The Rory Gilmore Book Club discussion

Lord of the Flies
This topic is about Lord of the Flies
Rory Book Discussions > Lord of the Flies by William Golding

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message 1: by Dini, the master of meaning (new)

Dini | 691 comments Mod
The June book is William Golding's Lord of the Flies.

message 2: by Sam (new) - rated it 3 stars

Sam (aramsamsam) So, only today I got to read the first chapter. The atmosphere is threatening and heavy with conflicts to come from the beginning. Reading it felt like awaiting a thunderstorm when the air is so thick you can hardly take it in.
Although the plot sounds interesting to me and I want to read the book I have trouble actually reading what happens to the boys in their isolation. Am I the onlyone feeling like this?

Helen | 5 comments Just finished it! I think I might know what you mean, the writing style is interesting because though the language seems carefully chosen and full of this poetic menace, everything that happens is also experienced through the boys so it is almost like a list of things happening at times and halfformed thoughts. But actually I felt it was quite easy to stay gripped by it after a few pages. I agree that I also found the first few chapters more difficult to read but stick with it! I found it really terrifying and would love to discuss the ending with someone once they've finished :)

Amanda | 6 comments Personally, it wasn't my favorite book in the world. The only thing that got me through it was the symbolism, like Piggy's glasses, or the boar's head, or Simon. Would anyone like to discuss this?

message 5: by Sam (new) - rated it 3 stars

Sam (aramsamsam) Just finished the last pages. The feeling I had in the first chapter didn't leave me the whole book. Which is hard to read but also very effective.

I wonder what the others think?

Helen | 5 comments I agree not my favourite book but I really liked the language. I thought Simon was almost symbolic of a christ like figure? and the Conch was also quite symbolic, especially when it broke.

Nikoline (annenikoline) I liked the book even though I watch the film in school before I even knew it was a book. It's not one of my favourite books, but I do think it has a lot to show.

Doreen | 11 comments I liked the book. Not one of my favourites though. Disagree too much with Golding about human nature.

I did like the setting, the whole "social experiment" idea, and the symbolism the book uses: Jack, Ralph and Piggy (reminding of Freud's id, ego, superego), the conch (democracy), the glasses (reason?) and their shattering, the painting of the faces...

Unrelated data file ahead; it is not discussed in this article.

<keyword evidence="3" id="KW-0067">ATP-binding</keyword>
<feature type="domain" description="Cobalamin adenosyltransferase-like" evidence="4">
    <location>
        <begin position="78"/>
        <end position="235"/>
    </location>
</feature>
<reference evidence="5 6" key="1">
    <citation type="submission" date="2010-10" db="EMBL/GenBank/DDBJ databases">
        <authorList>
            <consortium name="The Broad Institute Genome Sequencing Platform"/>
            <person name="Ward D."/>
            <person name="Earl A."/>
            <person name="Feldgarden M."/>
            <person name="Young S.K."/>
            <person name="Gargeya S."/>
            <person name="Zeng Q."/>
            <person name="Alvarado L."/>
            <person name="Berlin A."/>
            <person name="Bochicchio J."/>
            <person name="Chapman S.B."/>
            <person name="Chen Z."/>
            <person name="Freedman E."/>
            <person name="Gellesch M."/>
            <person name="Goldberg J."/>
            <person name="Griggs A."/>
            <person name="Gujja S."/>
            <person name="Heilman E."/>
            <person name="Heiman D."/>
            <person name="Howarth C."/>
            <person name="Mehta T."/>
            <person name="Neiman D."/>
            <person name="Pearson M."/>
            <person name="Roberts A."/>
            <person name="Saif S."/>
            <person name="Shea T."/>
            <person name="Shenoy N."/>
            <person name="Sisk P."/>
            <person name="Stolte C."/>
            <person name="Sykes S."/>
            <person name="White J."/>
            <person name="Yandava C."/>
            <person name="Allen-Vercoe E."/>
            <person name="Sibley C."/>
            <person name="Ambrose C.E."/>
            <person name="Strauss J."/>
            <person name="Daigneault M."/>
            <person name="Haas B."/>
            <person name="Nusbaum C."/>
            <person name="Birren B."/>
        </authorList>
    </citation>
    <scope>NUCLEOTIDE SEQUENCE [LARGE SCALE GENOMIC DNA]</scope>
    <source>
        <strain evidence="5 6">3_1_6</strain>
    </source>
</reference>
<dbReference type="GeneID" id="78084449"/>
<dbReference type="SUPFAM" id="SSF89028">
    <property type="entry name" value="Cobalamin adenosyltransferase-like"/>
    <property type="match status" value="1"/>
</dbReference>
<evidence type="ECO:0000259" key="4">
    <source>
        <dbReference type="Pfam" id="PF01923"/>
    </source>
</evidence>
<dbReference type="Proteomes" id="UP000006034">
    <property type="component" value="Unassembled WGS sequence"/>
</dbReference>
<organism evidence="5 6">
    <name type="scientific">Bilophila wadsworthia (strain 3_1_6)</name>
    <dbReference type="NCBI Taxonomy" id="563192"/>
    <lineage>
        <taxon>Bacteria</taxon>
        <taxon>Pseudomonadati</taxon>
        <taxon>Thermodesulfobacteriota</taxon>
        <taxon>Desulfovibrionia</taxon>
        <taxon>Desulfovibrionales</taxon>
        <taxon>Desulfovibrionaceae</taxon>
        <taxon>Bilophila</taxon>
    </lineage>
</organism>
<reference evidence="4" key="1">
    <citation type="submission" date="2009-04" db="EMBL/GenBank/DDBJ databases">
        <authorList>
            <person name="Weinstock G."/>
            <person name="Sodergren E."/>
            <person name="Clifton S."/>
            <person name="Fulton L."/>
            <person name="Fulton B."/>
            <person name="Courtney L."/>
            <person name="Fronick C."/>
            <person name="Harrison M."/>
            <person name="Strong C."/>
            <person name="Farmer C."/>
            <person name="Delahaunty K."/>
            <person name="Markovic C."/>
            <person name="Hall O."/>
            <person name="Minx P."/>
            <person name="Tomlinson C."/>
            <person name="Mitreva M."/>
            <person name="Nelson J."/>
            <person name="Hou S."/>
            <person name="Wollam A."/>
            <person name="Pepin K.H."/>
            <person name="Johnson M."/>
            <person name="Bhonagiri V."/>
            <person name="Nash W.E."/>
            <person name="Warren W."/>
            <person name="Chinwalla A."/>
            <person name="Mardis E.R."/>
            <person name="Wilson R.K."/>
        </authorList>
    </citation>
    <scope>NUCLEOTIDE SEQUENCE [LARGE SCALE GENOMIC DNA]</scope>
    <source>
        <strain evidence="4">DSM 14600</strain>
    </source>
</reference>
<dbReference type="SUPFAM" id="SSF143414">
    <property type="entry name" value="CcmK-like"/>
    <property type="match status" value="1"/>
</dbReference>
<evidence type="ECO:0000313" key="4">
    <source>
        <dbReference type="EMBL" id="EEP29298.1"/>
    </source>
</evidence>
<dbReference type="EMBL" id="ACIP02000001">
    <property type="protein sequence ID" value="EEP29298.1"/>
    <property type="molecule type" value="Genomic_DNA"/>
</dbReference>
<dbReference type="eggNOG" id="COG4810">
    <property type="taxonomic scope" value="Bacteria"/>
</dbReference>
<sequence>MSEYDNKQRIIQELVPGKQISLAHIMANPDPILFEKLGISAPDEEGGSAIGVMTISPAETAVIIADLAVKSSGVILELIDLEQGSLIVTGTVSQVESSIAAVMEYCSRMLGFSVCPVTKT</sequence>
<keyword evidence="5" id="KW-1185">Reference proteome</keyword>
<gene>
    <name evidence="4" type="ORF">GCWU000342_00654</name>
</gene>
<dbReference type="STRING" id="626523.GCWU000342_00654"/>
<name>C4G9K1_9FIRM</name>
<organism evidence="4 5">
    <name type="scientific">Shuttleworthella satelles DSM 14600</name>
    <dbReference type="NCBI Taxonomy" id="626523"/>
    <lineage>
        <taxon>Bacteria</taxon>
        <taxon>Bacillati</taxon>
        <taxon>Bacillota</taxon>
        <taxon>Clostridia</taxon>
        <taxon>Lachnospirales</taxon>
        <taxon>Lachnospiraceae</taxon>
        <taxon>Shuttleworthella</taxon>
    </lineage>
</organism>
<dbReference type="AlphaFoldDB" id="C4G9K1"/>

Simon though, is still a bit of a mystery to me. How did you guys see Simon's role in the book? Helen, what did you mean by Christ like figure?

Nikoline (annenikoline) Very cleaver, Doreen! I didn't think about Freud's id, ego and superego before you mentioned it. Spot on!

Emily | 1 comments I really liked this book. We read it in my AP English class senior year and I agree with Doreen on everything she said. Did any of you think it was interesting how the boys basically had to grow up into leadership roles when they landed on the island? I kind of think it has something to do with some children having to grow up too fast. Especially during the time period of the book, most little boys,with their fathers off to war, may feel like they have to be the man of the family and that is kind of what they did on the island.

message 11: by Alexandria (new) - added it

Alexandria (msalimarie20) Hello, I'm new to this group as well as this website. Did everyone just start the book?

message 12: by Dini, the master of meaning (new)

Dini | 691 comments Mod
Hi, Alexandria. This book is our June read but feel free to post in this thread when you want to discuss it.

Elizabeth (ezepeze11) | 72 comments I've already read this book for my AP English class also. I know from class that Simon was SUPPOSED to be a Christ figure, but honestly i don't really see it. Simon's whole "ness" sort of confused me. I understand all the symbolism (conch, glasses etc) and the morals, the double meanings, but frankly the book was too depressing for me to really LIKE. However, it WAS very well written.

message 14: by Jean (new) - rated it 5 stars

Jean K | 2 comments Simon is symbolic of a Christ figure b/c he sacrifices himself to save all of them - confronting the "beast" (on one level the pilot snagged on the rock) but on another with recognizing that the true beast lie within each of us (our potential to do/be evil). If you look at Simon as being intensely blue eyed, there is also the connection with him "seeing" much sooner than Piggy or Ralph. Simon knows he will never leave the island - his "departure" is described as very peaceful and spiritual. There is wisdom here in not looking past those who appear weak as they may indeed be the strongest among us all.

Elizabeth (ezepeze11) | 72 comments That makes sense, but how did he save them? I feel his death didn't impact anybody in any real way...

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